A high-flying real estate agent has been found not guilty of serious charges after he attacked a woman with a Samurai sword during a drug and binge.
Karl Howard, 46, last month stood trial in the District Court over an incident at his Annandale home in February 2021 during which he attacked two women.
He pleaded guilty to some charges relating to the attack but fought the more serious of the charges, as his lawyers successfully argued he could not have formed an ‘intent’ to kill or injure the woman who he struck with the sword.
Karl Howard, 46, last month stood trial in the NSW District Court over an incident at his Annandale home in February 2021
During his trial, the court heard Howard was in the middle of a cocaine bender and told a psychiatrist that he had not slept for seven days at the time of the incident.
He pleaded guilty to one count of assault occasioning actual bodily harm relating to one woman and one count of recklessly causing grievous bodily harm to the second woman.
He entered not guilty pleas to the more serious charges of causing grievous bodily harm with intent to murder and one count of intending to cause grievous bodily harm, with his barrister arguing he was in the midst of a drug psychosis.
After a judge-alone trial, Judge Antony Townsend on Friday found him not guilty of causing grievous bodily harm with intent to murder and intending to cause grievous bodily harm.
Howard is pictured out Sydney’s Downing Centre on Friday morning
The facts of the case were largely not in contest during the trial.
The court heard two women were at his home drinking when he began acting erratically in the early morning, including grabbing a pair of scissors and making violent gestures, according to the crown prosecution.
He told both of the women that he had taken valium and Viagra and was seen consuming large amounts of cocaine.
Karl Howard during a bedside interview with police after the attack
A toxicology report tendered to the court found traces of alcohol, cocaine, valium and eight other drugs in his system.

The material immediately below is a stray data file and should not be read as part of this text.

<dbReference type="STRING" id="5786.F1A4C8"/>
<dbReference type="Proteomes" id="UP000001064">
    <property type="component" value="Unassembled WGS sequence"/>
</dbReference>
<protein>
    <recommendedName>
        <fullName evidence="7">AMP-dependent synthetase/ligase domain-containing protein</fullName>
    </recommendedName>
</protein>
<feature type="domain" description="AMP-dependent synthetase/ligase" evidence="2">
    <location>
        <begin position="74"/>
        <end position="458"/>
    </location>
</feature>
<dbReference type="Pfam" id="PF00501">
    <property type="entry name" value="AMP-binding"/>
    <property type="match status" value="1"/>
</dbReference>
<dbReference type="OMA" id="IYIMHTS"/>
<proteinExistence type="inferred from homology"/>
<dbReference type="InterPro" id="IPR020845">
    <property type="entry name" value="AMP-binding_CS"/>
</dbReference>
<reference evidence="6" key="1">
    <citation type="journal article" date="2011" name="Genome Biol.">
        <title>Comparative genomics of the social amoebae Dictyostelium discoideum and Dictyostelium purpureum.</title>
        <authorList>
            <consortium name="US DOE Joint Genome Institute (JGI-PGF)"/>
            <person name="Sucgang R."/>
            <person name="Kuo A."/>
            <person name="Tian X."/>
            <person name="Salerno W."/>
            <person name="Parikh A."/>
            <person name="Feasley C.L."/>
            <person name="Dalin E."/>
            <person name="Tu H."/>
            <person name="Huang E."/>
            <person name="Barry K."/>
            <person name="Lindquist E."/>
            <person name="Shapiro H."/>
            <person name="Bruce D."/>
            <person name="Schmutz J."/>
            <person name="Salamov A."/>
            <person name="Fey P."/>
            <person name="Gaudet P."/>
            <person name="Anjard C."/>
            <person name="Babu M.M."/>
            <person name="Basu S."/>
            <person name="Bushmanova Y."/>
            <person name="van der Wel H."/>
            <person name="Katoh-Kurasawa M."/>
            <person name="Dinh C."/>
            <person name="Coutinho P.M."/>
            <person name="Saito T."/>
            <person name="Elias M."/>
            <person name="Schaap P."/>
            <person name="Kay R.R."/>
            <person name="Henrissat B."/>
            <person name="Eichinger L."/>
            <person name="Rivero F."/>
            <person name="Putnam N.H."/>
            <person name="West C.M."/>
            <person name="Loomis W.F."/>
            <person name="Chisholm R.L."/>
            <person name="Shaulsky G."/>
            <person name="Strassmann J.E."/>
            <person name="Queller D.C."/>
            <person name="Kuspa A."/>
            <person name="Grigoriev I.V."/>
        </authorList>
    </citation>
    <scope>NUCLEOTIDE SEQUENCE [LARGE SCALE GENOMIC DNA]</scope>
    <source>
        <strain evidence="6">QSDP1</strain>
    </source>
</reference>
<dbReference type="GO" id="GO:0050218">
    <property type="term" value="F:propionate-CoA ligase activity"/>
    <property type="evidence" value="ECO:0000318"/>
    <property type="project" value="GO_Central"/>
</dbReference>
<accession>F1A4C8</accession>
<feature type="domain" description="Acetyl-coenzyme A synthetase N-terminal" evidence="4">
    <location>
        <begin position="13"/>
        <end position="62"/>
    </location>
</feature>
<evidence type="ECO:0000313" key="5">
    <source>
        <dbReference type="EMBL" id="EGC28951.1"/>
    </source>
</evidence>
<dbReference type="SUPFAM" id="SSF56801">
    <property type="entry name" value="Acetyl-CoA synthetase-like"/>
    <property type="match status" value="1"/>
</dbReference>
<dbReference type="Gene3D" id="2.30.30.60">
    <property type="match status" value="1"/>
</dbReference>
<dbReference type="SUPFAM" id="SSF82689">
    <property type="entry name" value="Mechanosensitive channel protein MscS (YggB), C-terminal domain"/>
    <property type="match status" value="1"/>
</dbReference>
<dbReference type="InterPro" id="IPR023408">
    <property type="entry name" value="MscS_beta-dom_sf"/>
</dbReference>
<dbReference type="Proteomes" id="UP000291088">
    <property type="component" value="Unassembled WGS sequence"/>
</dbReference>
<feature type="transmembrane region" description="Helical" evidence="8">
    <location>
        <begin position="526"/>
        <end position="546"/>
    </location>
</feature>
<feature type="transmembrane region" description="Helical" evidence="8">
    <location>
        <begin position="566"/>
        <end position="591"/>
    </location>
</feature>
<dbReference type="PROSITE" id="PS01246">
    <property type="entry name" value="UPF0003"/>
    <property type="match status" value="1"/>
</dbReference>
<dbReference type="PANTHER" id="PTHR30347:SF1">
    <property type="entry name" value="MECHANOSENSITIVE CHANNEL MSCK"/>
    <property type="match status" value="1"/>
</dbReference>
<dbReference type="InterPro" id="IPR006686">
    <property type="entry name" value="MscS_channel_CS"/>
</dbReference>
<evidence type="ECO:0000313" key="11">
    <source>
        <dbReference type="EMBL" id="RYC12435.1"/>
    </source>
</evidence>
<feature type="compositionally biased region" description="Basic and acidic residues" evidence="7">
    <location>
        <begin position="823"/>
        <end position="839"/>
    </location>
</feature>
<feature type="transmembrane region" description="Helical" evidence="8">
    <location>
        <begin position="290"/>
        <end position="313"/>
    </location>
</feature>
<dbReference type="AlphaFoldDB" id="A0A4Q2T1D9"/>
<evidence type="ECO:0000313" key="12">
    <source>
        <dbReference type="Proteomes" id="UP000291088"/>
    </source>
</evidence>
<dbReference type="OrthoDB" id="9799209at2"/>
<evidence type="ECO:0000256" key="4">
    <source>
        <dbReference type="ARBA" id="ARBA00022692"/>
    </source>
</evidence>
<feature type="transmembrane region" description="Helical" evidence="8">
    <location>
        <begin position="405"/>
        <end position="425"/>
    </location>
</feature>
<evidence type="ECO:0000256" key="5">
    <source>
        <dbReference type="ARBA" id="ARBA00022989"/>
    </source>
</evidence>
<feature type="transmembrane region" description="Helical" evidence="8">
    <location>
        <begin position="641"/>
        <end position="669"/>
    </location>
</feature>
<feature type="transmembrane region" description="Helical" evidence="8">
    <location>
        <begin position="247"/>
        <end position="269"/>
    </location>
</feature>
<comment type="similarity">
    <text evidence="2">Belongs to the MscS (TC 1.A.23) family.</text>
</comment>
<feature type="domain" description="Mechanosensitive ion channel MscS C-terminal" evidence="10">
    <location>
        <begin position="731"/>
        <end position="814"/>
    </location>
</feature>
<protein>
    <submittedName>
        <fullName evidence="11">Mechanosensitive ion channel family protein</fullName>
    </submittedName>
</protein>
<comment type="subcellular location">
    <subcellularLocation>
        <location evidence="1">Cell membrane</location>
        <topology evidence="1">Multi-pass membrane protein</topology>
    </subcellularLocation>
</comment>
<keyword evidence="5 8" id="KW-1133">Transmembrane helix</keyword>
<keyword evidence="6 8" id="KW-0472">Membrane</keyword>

In a report tendered during the trial, he reported to a forensic psychiatrist that he had gone on a 15-day drug binge in the lead-up during which he consumed 80 grams of cocaine.
After the attack inside his Ferris Street home, CCTV captured Howard running into a nearby laneway and jumping into the back of a ute where he covered himself with a shade cloth as police drove past.
He covered himself in the tarp before staggering out of the tray and running before he was arrested minutes later.
Graphic images of Karl Howard when he was arrested by police during a dramatic early morning incident
Karl Howard hiding in a ute as he attempted to evade police
In police bodycam footage also played to the court, Howard could be seen writing on the ground and growling like an animal at officers as he was arrested.
An officer could be heard telling colleagues that Howard was ‘suffering a psychotic episode’ and asked for an ambulance to be called.
Howard´s barrister Matt Johnston relied on a report by prominent forensic psychiatrist Dr Olav Nielssen.
‘I believe Mr Howard was in a state of confusion at the time of the offences, during which his perception of events and his ability to think in a calm and logical manner was significantly impaired,’ Dr Nielssen said in his report.
Dr Nielsen added: ‘At the times of the offences, Mr Howard´s capacity to form the intention to injure (the women) was affected by the impairment in his perception of events and his capacity to control his actions …
Mr Howard could have been said to have been psychotic.’
Howard will be sentenced at a later date.